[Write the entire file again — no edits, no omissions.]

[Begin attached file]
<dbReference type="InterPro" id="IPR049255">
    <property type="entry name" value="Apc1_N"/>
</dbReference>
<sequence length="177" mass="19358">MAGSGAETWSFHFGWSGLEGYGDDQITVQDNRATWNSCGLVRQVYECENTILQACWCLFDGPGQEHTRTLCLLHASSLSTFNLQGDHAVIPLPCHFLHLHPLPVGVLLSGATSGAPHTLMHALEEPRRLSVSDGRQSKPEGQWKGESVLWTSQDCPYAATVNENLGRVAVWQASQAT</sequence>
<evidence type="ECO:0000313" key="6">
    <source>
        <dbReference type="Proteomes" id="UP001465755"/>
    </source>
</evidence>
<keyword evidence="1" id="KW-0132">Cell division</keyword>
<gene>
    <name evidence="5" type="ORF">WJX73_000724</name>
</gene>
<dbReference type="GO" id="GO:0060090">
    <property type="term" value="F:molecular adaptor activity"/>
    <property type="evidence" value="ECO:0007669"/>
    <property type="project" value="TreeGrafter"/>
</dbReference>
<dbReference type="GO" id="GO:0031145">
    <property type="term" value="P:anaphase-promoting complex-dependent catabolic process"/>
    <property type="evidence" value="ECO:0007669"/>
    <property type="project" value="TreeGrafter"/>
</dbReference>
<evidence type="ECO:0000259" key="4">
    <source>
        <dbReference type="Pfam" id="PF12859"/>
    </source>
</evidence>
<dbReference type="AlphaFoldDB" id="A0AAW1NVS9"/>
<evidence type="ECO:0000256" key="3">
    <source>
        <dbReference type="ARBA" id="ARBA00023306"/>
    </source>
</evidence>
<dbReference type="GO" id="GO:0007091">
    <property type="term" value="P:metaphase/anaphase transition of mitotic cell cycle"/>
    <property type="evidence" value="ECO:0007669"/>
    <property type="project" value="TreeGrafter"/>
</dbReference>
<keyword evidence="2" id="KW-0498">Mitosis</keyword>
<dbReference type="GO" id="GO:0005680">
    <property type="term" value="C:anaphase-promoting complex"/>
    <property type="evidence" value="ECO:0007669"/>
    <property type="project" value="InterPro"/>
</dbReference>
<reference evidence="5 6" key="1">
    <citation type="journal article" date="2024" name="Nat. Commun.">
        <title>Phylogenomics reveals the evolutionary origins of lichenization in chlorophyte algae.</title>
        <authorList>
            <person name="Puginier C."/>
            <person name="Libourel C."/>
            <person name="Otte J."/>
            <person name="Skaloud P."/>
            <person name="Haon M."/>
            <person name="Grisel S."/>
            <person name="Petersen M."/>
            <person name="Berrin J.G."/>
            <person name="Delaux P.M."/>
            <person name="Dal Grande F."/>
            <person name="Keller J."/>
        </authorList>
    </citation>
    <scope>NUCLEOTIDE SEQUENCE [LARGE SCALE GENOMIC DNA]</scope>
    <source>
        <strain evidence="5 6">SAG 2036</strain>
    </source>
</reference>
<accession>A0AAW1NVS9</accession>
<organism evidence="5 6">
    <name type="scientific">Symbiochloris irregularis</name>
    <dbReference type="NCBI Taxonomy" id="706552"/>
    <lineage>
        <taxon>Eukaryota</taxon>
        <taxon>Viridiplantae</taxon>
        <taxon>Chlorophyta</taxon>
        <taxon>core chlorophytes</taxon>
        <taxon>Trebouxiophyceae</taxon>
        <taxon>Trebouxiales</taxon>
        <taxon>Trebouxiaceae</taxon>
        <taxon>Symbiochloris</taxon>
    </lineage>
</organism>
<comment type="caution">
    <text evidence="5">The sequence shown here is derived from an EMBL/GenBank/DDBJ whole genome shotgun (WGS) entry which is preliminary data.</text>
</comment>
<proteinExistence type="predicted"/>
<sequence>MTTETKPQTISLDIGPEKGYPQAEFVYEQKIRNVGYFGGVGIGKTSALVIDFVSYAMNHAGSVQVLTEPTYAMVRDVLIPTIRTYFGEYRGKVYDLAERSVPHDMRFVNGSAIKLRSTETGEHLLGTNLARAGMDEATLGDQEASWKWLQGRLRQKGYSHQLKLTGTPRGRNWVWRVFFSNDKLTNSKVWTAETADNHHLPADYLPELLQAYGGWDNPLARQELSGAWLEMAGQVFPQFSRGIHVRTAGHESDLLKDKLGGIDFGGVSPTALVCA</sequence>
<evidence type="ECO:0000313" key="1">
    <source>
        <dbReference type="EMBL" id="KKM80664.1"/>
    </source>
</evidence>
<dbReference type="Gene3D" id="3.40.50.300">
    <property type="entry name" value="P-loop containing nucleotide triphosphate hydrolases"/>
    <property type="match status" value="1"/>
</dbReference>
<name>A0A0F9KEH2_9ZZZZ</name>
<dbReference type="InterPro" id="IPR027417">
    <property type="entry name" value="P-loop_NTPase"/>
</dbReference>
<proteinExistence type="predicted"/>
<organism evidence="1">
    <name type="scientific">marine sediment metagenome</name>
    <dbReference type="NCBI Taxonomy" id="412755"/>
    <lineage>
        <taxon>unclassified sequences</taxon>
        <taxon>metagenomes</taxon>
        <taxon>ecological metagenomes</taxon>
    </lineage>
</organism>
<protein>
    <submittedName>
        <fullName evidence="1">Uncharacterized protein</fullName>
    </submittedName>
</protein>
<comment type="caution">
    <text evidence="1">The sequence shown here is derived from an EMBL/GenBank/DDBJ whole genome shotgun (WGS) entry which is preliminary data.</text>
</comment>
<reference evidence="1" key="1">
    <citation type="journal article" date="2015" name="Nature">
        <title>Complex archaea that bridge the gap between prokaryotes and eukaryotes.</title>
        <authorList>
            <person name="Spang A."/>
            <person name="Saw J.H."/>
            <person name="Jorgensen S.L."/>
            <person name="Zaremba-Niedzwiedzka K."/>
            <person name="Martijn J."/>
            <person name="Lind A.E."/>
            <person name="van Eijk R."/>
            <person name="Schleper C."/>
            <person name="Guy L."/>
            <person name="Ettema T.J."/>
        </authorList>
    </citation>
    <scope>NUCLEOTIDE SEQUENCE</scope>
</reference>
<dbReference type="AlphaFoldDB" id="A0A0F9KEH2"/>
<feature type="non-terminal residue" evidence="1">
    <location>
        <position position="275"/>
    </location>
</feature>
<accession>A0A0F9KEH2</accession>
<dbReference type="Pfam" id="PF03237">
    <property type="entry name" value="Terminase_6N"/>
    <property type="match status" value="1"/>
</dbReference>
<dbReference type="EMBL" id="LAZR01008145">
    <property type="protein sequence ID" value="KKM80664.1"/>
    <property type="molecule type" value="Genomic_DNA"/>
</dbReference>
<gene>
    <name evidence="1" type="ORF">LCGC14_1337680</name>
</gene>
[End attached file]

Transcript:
<dbReference type="InterPro" id="IPR049255">
    <property type="entry name" value="Apc1_N"/>
</dbReference>
<sequence length="177" mass="19358">MAGSGAETWSFHFGWSGLEGYGDDQITVQDNRATWNSCGLVRQVYECENTILQACWCLFDGPGQEHTRTLCLLHASSLSTFNLQGDHAVIPLPCHFLHLHPLPVGVLLSGATSGAPHTLMHALEEPRRLSVSDGRQSKPEGQWKGESVLWTSQDCPYAATVNENLGRVAVWQASQAT</sequence>
<evidence type="ECO:0000313" key="6">
    <source>
        <dbReference type="Proteomes" id="UP001465755"/>
    </source>
</evidence>
<keyword evidence="1" id="KW-0132">Cell division</keyword>
<gene>
    <name evidence="5" type="ORF">WJX73_000724</name>
</gene>
<dbReference type="GO" id="GO:0060090">
    <property type="term" value="F:molecular adaptor activity"/>
    <property type="evidence" value="ECO:0007669"/>
    <property type="project" value="TreeGrafter"/>
</dbReference>
<dbReference type="GO" id="GO:0031145">
    <property type="term" value="P:anaphase-promoting complex-dependent catabolic process"/>
    <property type="evidence" value="ECO:0007669"/>
    <property type="project" value="TreeGrafter"/>
</dbReference>
<evidence type="ECO:0000259" key="4">
    <source>
        <dbReference type="Pfam" id="PF12859"/>
    </source>
</evidence>
<dbReference type="AlphaFoldDB" id="A0AAW1NVS9"/>
<evidence type="ECO:0000256" key="3">
    <source>
        <dbReference type="ARBA" id="ARBA00023306"/>
    </source>
</evidence>
<dbReference type="GO" id="GO:0007091">
    <property type="term" value="P:metaphase/anaphase transition of mitotic cell cycle"/>
    <property type="evidence" value="ECO:0007669"/>
    <property type="project" value="TreeGrafter"/>
</dbReference>
<keyword evidence="2" id="KW-0498">Mitosis</keyword>
<dbReference type="GO" id="GO:0005680">
    <property type="term" value="C:anaphase-promoting complex"/>
    <property type="evidence" value="ECO:0007669"/>
    <property type="project" value="InterPro"/>
</dbReference>
<reference evidence="5 6" key="1">
    <citation type="journal article" date="2024" name="Nat. Commun.">
        <title>Phylogenomics reveals the evolutionary origins of lichenization in chlorophyte algae.</title>
        <authorList>
            <person name="Puginier C."/>
            <person name="Libourel C."/>
            <person name="Otte J."/>
            <person name="Skaloud P."/>
            <person name="Haon M."/>
            <person name="Grisel S."/>
            <person name="Petersen M."/>
            <person name="Berrin J.G."/>
            <person name="Delaux P.M."/>
            <person name="Dal Grande F."/>
            <person name="Keller J."/>
        </authorList>
    </citation>
    <scope>NUCLEOTIDE SEQUENCE [LARGE SCALE GENOMIC DNA]</scope>
    <source>
        <strain evidence="5 6">SAG 2036</strain>
    </source>
</reference>
<accession>A0AAW1NVS9</accession>
<organism evidence="5 6">
    <name type="scientific">Symbiochloris irregularis</name>
    <dbReference type="NCBI Taxonomy" id="706552"/>
    <lineage>
        <taxon>Eukaryota</taxon>
        <taxon>Viridiplantae</taxon>
        <taxon>Chlorophyta</taxon>
        <taxon>core chlorophytes</taxon>
        <taxon>Trebouxiophyceae</taxon>
        <taxon>Trebouxiales</taxon>
        <taxon>Trebouxiaceae</taxon>
        <taxon>Symbiochloris</taxon>
    </lineage>
</organism>
<comment type="caution">
    <text evidence="5">The sequence shown here is derived from an EMBL/GenBank/DDBJ whole genome shotgun (WGS) entry which is preliminary data.</text>
</comment>
<proteinExistence type="predicted"/>
<sequence>MTTETKPQTISLDIGPEKGYPQAEFVYEQKIRNVGYFGGVGIGKTSALVIDFVSYAMNHAGSVQVLTEPTYAMVRDVLIPTIRTYFGEYRGKVYDLAERSVPHDMRFVNGSAIKLRSTETGEHLLGTNLARAGMDEATLGDQEASWKWLQGRLRQKGYSHQLKLTGTPRGRNWVWRVFFSNDKLTNSKVWTAETADNHHLPADYLPELLQAYGGWDNPLARQELSGAWLEMAGQVFPQFSRGIHVRTAGHESDLLKDKLGGIDFGGVSPTALVCA</sequence>
<evidence type="ECO:0000313" key="1">
    <source>
        <dbReference type="EMBL" id="KKM80664.1"/>
    </source>
</evidence>
<dbReference type="Gene3D" id="3.40.50.300">
    <property type="entry name" value="P-loop containing nucleotide triphosphate hydrolases"/>
    <property type="match status" value="1"/>
</dbReference>
<name>A0A0F9KEH2_9ZZZZ</name>
<dbReference type="InterPro" id="IPR027417">
    <property type="entry name" value="P-loop_NTPase"/>
</dbReference>
<proteinExistence type="predicted"/>
<organism evidence="1">
    <name type="scientific">marine sediment metagenome</name>
    <dbReference type="NCBI Taxonomy" id="412755"/>
    <lineage>
        <taxon>unclassified sequences</taxon>
        <taxon>metagenomes</taxon>
        <taxon>ecological metagenomes</taxon>
    </lineage>
</organism>
<protein>
    <submittedName>
        <fullName evidence="1">Uncharacterized protein</fullName>
    </submittedName>
</protein>
<comment type="caution">
    <text evidence="1">The sequence shown here is derived from an EMBL/GenBank/DDBJ whole genome shotgun (WGS) entry which is preliminary data.</text>
</comment>
<reference evidence="1" key="1">
    <citation type="journal article" date="2015" name="Nature">
        <title>Complex archaea that bridge the gap between prokaryotes and eukaryotes.</title>
        <authorList>
            <person name="Spang A."/>
            <person name="Saw J.H."/>
            <person name="Jorgensen S.L."/>
            <person name="Zaremba-Niedzwiedzka K."/>
            <person name="Martijn J."/>
            <person name="Lind A.E."/>
            <person name="van Eijk R."/>
            <person name="Schleper C."/>
            <person name="Guy L."/>
            <person name="Ettema T.J."/>
        </authorList>
    </citation>
    <scope>NUCLEOTIDE SEQUENCE</scope>
</reference>
<dbReference type="AlphaFoldDB" id="A0A0F9KEH2"/>
<feature type="non-terminal residue" evidence="1">
    <location>
        <position position="275"/>
    </location>
</feature>
<accession>A0A0F9KEH2</accession>
<dbReference type="Pfam" id="PF03237">
    <property type="entry name" value="Terminase_6N"/>
    <property type="match status" value="1"/>
</dbReference>
<dbReference type="EMBL" id="LAZR01008145">
    <property type="protein sequence ID" value="KKM80664.1"/>
    <property type="molecule type" value="Genomic_DNA"/>
</dbReference>
<gene>
    <name evidence="1" type="ORF">LCGC14_1337680</name>
</gene>